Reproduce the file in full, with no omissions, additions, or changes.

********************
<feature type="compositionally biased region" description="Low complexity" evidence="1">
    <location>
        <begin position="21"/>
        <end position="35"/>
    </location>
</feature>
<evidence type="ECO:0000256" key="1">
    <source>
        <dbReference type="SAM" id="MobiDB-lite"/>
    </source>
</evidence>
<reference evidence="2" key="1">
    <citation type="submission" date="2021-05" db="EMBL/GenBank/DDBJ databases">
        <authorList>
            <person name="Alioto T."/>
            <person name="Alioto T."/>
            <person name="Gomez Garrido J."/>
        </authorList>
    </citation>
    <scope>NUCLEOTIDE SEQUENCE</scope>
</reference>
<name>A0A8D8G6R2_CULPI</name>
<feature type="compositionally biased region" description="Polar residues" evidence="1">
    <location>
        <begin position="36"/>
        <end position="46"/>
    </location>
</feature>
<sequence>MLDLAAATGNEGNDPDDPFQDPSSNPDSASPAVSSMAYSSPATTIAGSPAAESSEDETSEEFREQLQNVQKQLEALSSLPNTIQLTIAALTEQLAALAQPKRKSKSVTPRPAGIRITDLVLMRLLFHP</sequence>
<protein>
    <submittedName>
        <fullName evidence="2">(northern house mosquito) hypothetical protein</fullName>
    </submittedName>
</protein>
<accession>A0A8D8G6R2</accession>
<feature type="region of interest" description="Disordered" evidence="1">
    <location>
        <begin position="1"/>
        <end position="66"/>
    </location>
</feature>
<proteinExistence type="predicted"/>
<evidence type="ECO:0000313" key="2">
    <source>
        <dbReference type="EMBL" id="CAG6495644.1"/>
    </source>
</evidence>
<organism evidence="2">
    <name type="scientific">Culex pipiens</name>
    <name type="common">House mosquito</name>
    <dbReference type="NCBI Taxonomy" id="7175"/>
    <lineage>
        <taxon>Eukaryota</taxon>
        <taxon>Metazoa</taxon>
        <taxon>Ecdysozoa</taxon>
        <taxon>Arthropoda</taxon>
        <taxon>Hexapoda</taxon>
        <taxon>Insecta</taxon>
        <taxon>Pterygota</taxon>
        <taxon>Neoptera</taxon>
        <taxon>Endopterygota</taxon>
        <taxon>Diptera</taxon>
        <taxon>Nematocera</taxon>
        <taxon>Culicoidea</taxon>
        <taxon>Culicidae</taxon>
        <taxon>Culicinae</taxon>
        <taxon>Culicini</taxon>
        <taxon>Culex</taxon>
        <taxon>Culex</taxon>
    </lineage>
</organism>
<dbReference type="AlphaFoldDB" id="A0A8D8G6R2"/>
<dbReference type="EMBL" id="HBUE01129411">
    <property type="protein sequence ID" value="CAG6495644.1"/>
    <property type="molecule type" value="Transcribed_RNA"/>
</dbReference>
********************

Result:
<feature type="compositionally biased region" description="Low complexity" evidence="1">
    <location>
        <begin position="21"/>
        <end position="35"/>
    </location>
</feature>
<evidence type="ECO:0000256" key="1">
    <source>
        <dbReference type="SAM" id="MobiDB-lite"/>
    </source>
</evidence>
<reference evidence="2" key="1">
    <citation type="submission" date="2021-05" db="EMBL/GenBank/DDBJ databases">
        <authorList>
            <person name="Alioto T."/>
            <person name="Alioto T."/>
            <person name="Gomez Garrido J."/>
        </authorList>
    </citation>
    <scope>NUCLEOTIDE SEQUENCE</scope>
</reference>
<name>A0A8D8G6R2_CULPI</name>
<feature type="compositionally biased region" description="Polar residues" evidence="1">
    <location>
        <begin position="36"/>
        <end position="46"/>
    </location>
</feature>
<sequence>MLDLAAATGNEGNDPDDPFQDPSSNPDSASPAVSSMAYSSPATTIAGSPAAESSEDETSEEFREQLQNVQKQLEALSSLPNTIQLTIAALTEQLAALAQPKRKSKSVTPRPAGIRITDLVLMRLLFHP</sequence>
<protein>
    <submittedName>
        <fullName evidence="2">(northern house mosquito) hypothetical protein</fullName>
    </submittedName>
</protein>
<accession>A0A8D8G6R2</accession>
<feature type="region of interest" description="Disordered" evidence="1">
    <location>
        <begin position="1"/>
        <end position="66"/>
    </location>
</feature>
<proteinExistence type="predicted"/>
<evidence type="ECO:0000313" key="2">
    <source>
        <dbReference type="EMBL" id="CAG6495644.1"/>
    </source>
</evidence>
<organism evidence="2">
    <name type="scientific">Culex pipiens</name>
    <name type="common">House mosquito</name>
    <dbReference type="NCBI Taxonomy" id="7175"/>
    <lineage>
        <taxon>Eukaryota</taxon>
        <taxon>Metazoa</taxon>
        <taxon>Ecdysozoa</taxon>
        <taxon>Arthropoda</taxon>
        <taxon>Hexapoda</taxon>
        <taxon>Insecta</taxon>
        <taxon>Pterygota</taxon>
        <taxon>Neoptera</taxon>
        <taxon>Endopterygota</taxon>
        <taxon>Diptera</taxon>
        <taxon>Nematocera</taxon>
        <taxon>Culicoidea</taxon>
        <taxon>Culicidae</taxon>
        <taxon>Culicinae</taxon>
        <taxon>Culicini</taxon>
        <taxon>Culex</taxon>
        <taxon>Culex</taxon>
    </lineage>
</organism>
<dbReference type="AlphaFoldDB" id="A0A8D8G6R2"/>
<dbReference type="EMBL" id="HBUE01129411">
    <property type="protein sequence ID" value="CAG6495644.1"/>
    <property type="molecule type" value="Transcribed_RNA"/>
</dbReference>